Coigach Folk

Coigach Community Collage


Compiled by Clare Church

Coigach War Memorial  [Photo:  Clare Church]

Ross and Cromarty Heritage Society is grateful to Clare Church for permission to reproduce her research into the men of Coigach who served in the First World War.

All photos are by Clare Church unless otherwise stated.


Coigach War Memorial    [Photo:  Clare Church]

Ross and Cromarty Heritage Society is grateful to Clare Church for permission to reproduce her research into the men and women of Coigach who served in the Second World War.

All photos are by Clare Church unless otherwise stated


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AIF Australian Infantry Force
BEF British Expeditionary Force
BMD Births, Marriages and Deaths
CEF Canadian Expeditionary Force
CWGC Commonwealth War Graves Commission
IGI International Genealogical Index
NZEF New Zealand Expeditionary Force
RML Records of the Men of Lochbroom
RNR Royal Naval Reserve
SDGW Soldiers Died Great War
TNA The National Archives
VAD Voluntary Aid Detachment

Aubers Ridge
Bapaume area
Chateau Thierry
Gallipoli Peninsula
Neuve Chapelle
Rheims-Soissons area
Somme 1918
Vimy Ridge
Ypres Salient



Archibald Macleod, Gunner 2822A
Murdo Campbell, Lance Corporal 765
Donald Mackenzie, Private 1937
John Campbell, Private 140
Murdo Mackenzie, Private 7123
Murdoch McKenzie, Private 7777

Murdoch MacLeod, Lance Corporal 1488
Hugh MacLeod, Private 1487
George MacLean, Private 4172
Simon MacKenzie, 2nd Lieutenant
Duncan Campbell, Private 4072

James Stewart, Private 60805
Simon McLeod, Seaman 9003A
Roderick MacLeod, Lance Corporal S/40280
Alexander MacGregor, Private 200129
Norman MacLean, Private 202160
Thomas Mackenzie, Corporal
Alexander McLeod DCM, Sergeant 24743
Murdo MacLean, Seaman 8309A
Roderick Ross, Private 27140

Neil McLeod, Lance Corporal 8/40665
Kenneth Stewart, Private S/22981
Donald Campbell, Private 204530
Norman McLeod, Sergeant
Neil Campbell, Private S/24795
Hugh MacLeod, Private 225646

John MacLean, Private 1266
George MacLeod, Sapper WR/601801


Index of those who died 


This memorial has been prompted by visiting Achiltibuie during the summer of 2008 and noticing on the war memorial the number of men from this remote part of Scotland who made the supreme sacrifice for their King and country during the Great War.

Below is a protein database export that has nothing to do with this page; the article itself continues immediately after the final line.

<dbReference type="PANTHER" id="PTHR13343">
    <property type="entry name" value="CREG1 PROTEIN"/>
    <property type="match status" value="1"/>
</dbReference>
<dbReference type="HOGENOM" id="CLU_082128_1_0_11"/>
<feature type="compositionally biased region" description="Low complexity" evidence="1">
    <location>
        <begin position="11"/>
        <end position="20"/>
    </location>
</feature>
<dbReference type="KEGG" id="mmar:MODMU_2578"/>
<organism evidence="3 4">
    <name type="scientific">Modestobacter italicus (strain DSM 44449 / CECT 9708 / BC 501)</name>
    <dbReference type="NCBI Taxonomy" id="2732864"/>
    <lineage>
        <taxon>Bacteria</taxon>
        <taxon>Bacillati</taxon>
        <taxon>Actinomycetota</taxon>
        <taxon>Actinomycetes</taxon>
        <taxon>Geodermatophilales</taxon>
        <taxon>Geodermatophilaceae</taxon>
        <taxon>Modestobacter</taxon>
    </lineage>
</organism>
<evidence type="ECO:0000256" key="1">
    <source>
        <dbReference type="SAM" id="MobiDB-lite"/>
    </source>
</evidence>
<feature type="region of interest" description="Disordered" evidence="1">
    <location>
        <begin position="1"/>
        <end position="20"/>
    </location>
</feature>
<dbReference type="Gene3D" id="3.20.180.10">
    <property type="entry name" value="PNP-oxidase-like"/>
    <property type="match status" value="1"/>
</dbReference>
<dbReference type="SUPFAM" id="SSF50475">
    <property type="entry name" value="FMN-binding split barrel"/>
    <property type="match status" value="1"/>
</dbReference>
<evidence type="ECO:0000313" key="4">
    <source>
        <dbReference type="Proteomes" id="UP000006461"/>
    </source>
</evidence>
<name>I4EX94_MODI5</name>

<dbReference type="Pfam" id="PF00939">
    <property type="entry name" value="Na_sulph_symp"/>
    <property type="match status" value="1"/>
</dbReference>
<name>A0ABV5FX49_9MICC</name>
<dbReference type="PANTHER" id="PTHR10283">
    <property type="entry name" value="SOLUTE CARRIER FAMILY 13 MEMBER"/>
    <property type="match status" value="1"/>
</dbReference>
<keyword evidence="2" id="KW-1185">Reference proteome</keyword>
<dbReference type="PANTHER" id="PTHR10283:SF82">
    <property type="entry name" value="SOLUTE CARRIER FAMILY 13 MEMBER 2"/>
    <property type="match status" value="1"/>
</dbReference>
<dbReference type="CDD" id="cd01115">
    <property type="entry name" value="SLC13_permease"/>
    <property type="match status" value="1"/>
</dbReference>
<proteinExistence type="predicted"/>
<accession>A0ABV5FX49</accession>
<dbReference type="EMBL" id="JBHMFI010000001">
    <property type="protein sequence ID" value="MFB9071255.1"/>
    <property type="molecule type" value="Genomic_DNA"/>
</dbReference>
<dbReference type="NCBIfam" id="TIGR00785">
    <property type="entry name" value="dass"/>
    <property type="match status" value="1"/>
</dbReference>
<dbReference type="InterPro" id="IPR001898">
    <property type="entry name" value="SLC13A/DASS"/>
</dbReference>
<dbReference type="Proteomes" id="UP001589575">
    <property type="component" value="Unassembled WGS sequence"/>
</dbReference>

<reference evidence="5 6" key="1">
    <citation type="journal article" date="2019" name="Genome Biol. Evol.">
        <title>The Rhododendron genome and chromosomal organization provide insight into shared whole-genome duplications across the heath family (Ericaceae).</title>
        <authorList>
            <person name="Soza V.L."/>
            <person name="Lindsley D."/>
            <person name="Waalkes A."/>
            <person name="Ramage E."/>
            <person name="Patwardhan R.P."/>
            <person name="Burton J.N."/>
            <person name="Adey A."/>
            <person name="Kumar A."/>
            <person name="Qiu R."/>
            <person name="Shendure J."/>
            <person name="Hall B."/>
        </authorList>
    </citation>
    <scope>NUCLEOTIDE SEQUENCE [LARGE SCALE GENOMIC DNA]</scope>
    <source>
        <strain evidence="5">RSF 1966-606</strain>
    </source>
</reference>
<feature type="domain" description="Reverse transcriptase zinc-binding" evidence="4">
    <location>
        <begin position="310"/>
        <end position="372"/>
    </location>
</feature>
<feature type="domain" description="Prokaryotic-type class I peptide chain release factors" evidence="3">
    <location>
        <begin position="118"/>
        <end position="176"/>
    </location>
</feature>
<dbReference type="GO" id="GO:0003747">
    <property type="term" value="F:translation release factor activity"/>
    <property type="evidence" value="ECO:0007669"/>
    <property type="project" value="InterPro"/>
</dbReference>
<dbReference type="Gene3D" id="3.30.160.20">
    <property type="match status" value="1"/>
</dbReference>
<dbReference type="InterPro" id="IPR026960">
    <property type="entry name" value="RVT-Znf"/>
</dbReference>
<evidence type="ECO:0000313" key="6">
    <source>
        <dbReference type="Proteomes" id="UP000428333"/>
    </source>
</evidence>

I discovered that a book Records of the Men of Lochbroom who fell in the European War 1914-1918 (RML) had been published, the information therein collected and arranged by Mrs. Edith Fraser of Leckmelm in 1922.

This has proved to be a useful source of information regarding the men from Coigach, including individual photographs. The introduction to the book states that “Major and Mrs Fraser addressed full enquiries to the surviving relatives and have visited every home in Lochbroom which has lost a son or brother.” Unfortunately some of the details are inaccurate, most noticeably the date of death. This record attempts to correct the errors, although it is accepted that even now the full truth may never be known.

Additionally, extracts from the relevant War Diaries and Regimental
histories have been included in order to describe the circumstances in which the men died. Of course, the resource aids are significantly easier to obtain in the 21st century compared with the 1920s. For example, one has access to censuses, parish records, and other information via the Internet and many records are available at the National Archives at Kew, London.

This record has been laid out according to the date of death. Where a man has transferred from one Regiment or Battalion to another, that unit in which the person was serving at the time of death has been listed.

I am most grateful to those relatives of these men who have provided
additional information regarding their fallen heroes.

I have not so far researched the lives of the men from Coigach who perished in WW2, but may do so in the future. Nevertheless, they shall NOT BE FORGOTTEN.

Clare Church
April 2010


The majority of the men who perished from the Coigach district served in the Seaforth Highlanders. Other Regiments represented were The Lovat’s Scouts, Cameron Highlanders, Gordon Highlanders, Machine Gun Corps and Royal Engineers. Men who had emigrated in the past from this area came forth to fight, representing Canada, New Zealand and the United States of America. Finally, four men who served in the Royal Naval Reserve made the supreme sacrifice.

I have included two men who are not listed on the Coigach War Memorial, namely 2nd Lieutenant Simon Mackenzie, who was born and lived for the first few years of his life in Achiltibuie, and Murdo McKenzie, 1st Battalion Cameron Highlanders who died on 13th October 1915. One RNR man on the War Memorial is a mystery – John Maclean - who cannot be traced. Maybe he died a few years later. There is a John Maclean, brother of Murdo Maclean RNR. But he is not mentioned as having died.

Nick Saunders

Extract from Records of the Men of Lochbroom
4th Seaforths (Territorial Battalion)

The first move of this Battalion (immediately upon mobilisation in the first week of August) was to camp on the north-eastern seaboard of Ross-shire. Here good work was done in forming the first coast defences in Ross-shire. A week or ten days later came a sudden call to friends in Lochbroom to bid the Battalion, now transferred to Inverness, farewell.

No motors or motor drivers were now available, all having been requisitioned by the Government, and the sixty mile drive was accomplished in a large oldfashioned horse-driven brake. At the same time Government vehicles carried away from Lochbroom fresh contingents of smart uniformed lads in kilts, khaki tunics and glengarries to the final muster of the Battalion at Inverness.